DUBAI/WASHINGTON (Reuters) - An American-born anchor for Iran’s state-run Press TV was freed after 10 days of detention in the United States after testifying as a material witness in an undisclosed federal investigation, a U.S. federal court order said on Thursday.
Marzieh Hashemi testified four times before a federal grand jury beginning on Jan. 18, according to the order, which made a partial disclosure of information in the case. She was released on Tuesday on a judge’s orders and made her final grand jury appearance on Wednesday, it said.
Hashemi satisfied “her obligations in this material-witness matter, which is now closed,” said the order signed by U.S. District Court Judge Beryl Howell.
Hashemi’s detention added to the tense relations that have flared between Iran and the United States since U.S. President Donald Trump’s decision last May to pull out of an international nuclear deal and reimpose sanctions on Tehran.
Hashemi’s release was first reported by Press TV, which quoted a statement by her family.
“They (the family) still have serious grievances and they want assurances that this won’t happen to any Muslim – or any other person – ever again,” Press TV said.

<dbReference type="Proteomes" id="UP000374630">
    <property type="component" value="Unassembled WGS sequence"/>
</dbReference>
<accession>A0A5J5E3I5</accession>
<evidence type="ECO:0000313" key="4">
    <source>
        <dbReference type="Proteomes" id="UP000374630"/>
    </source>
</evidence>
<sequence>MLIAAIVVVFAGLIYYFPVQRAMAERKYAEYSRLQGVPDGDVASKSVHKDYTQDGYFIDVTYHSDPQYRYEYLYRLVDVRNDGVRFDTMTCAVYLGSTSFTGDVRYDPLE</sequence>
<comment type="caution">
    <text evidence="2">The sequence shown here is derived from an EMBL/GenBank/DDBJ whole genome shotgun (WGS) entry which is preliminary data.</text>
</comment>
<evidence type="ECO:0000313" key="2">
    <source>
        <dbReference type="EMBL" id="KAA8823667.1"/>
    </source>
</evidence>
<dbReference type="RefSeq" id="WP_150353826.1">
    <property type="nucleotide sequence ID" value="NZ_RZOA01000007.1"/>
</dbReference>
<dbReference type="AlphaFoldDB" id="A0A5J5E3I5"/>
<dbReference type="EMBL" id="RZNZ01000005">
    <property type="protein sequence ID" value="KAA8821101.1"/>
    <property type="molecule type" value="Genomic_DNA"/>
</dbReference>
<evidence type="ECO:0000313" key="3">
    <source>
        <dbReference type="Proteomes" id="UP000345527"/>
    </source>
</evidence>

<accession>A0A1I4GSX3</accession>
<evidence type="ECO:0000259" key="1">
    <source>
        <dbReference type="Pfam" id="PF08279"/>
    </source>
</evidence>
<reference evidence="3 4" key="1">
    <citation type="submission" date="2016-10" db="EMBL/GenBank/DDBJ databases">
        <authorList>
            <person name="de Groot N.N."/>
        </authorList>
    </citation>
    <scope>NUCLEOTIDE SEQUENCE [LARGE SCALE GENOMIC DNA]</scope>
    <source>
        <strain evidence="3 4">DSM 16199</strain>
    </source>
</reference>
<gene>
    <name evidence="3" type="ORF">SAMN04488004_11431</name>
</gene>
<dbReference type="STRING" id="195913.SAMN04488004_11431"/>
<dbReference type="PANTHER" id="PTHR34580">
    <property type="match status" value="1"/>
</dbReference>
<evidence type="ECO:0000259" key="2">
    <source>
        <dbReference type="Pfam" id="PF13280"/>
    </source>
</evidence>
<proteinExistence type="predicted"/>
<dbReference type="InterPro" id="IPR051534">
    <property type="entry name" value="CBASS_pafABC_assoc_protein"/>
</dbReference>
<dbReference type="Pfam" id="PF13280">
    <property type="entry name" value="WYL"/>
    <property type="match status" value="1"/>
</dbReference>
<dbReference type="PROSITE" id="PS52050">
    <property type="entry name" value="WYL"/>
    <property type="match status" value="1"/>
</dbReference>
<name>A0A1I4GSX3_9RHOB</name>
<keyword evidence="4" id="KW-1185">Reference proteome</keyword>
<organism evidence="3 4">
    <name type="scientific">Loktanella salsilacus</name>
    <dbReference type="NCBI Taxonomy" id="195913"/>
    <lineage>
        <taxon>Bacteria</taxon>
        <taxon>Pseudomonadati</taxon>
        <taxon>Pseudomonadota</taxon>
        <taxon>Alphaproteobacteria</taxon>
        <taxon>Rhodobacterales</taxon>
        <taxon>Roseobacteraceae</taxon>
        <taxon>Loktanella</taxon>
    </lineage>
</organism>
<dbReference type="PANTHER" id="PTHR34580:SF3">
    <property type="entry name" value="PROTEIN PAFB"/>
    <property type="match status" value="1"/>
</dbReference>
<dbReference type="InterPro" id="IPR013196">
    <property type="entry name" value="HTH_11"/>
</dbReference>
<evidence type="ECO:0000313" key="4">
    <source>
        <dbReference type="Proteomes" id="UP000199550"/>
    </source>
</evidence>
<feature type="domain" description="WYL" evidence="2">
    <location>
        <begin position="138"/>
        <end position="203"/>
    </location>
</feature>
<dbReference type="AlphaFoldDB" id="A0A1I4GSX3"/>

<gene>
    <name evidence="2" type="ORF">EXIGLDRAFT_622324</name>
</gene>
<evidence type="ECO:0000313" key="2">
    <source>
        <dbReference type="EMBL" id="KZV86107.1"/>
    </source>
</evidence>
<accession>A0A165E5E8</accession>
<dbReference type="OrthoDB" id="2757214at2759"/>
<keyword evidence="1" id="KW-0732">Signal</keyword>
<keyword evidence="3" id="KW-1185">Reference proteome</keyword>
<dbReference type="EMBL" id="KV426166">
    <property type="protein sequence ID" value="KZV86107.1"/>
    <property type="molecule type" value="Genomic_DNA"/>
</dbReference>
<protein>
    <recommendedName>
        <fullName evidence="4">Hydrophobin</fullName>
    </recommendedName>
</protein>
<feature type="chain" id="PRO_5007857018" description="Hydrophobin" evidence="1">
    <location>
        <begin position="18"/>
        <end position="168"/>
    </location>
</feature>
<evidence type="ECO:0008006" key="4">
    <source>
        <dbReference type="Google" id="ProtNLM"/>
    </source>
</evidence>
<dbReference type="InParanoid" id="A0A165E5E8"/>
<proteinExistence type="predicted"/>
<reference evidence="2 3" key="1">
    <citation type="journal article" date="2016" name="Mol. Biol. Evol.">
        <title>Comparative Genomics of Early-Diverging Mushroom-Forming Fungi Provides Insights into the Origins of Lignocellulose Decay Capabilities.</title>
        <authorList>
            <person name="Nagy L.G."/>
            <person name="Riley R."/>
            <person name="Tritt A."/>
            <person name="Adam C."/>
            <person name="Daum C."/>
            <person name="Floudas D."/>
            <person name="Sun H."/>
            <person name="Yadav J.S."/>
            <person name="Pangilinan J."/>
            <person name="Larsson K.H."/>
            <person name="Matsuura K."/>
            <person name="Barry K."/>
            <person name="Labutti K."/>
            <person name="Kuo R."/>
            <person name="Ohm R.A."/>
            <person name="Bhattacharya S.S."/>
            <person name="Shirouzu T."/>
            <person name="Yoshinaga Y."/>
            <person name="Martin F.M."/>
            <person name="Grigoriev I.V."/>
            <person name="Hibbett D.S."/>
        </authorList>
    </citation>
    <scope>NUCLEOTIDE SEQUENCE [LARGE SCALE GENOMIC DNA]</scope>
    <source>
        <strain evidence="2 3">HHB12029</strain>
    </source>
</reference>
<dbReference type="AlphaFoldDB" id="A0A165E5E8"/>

Hashemi, 59, was arrested by the FBI at St. Louis Lambert International Airport and transferred to a detention center in Washington D.C., where she was held for two days before managing to contact her family, Press TV said.
She later called for demonstrations scheduled to demand her release to go ahead.
“I condemn the situation in the United States that individuals can be detained, arrested, without charge,” Hashemi said in a video posted on Press TV’s website.
“My request is that these demonstrations continue ... because it is not about me. It is important to know that this can happen to any person at any time in the United States - these illegal detentions, though they may call it legal,” she said.
U.S. federal law allows the government to arrest and detain a witness if it can prove their testimony is material to a criminal proceeding and it cannot guarantee their presence through a subpoena.
The U.S. government has declined to disclose details of the criminal case in which Hashemi testified. However, a U.S. government source told Reuters it appeared that the grand jury was examining whether English-language Press TV is a propaganda outlet that failed to register with the Justice Department as an agent of a foreign government.
Hashemi was born Melanie Franklin in the United States and changed her name after converting to Islam. She received Iranian citizenship after marrying an Iranian.
She had traveled to the United States to visit her family, Press TV said.
Several Iranian dual nationals from Austria, Britain, Canada, France and the United States have been detained in Iran in the past few years on charges such as espionage and collaborating with hostile governments.
Writing by Parisa Hafezi and Jonathan Landay; Editing by Clarence Fernandez, Mary Milliken and Tom Brown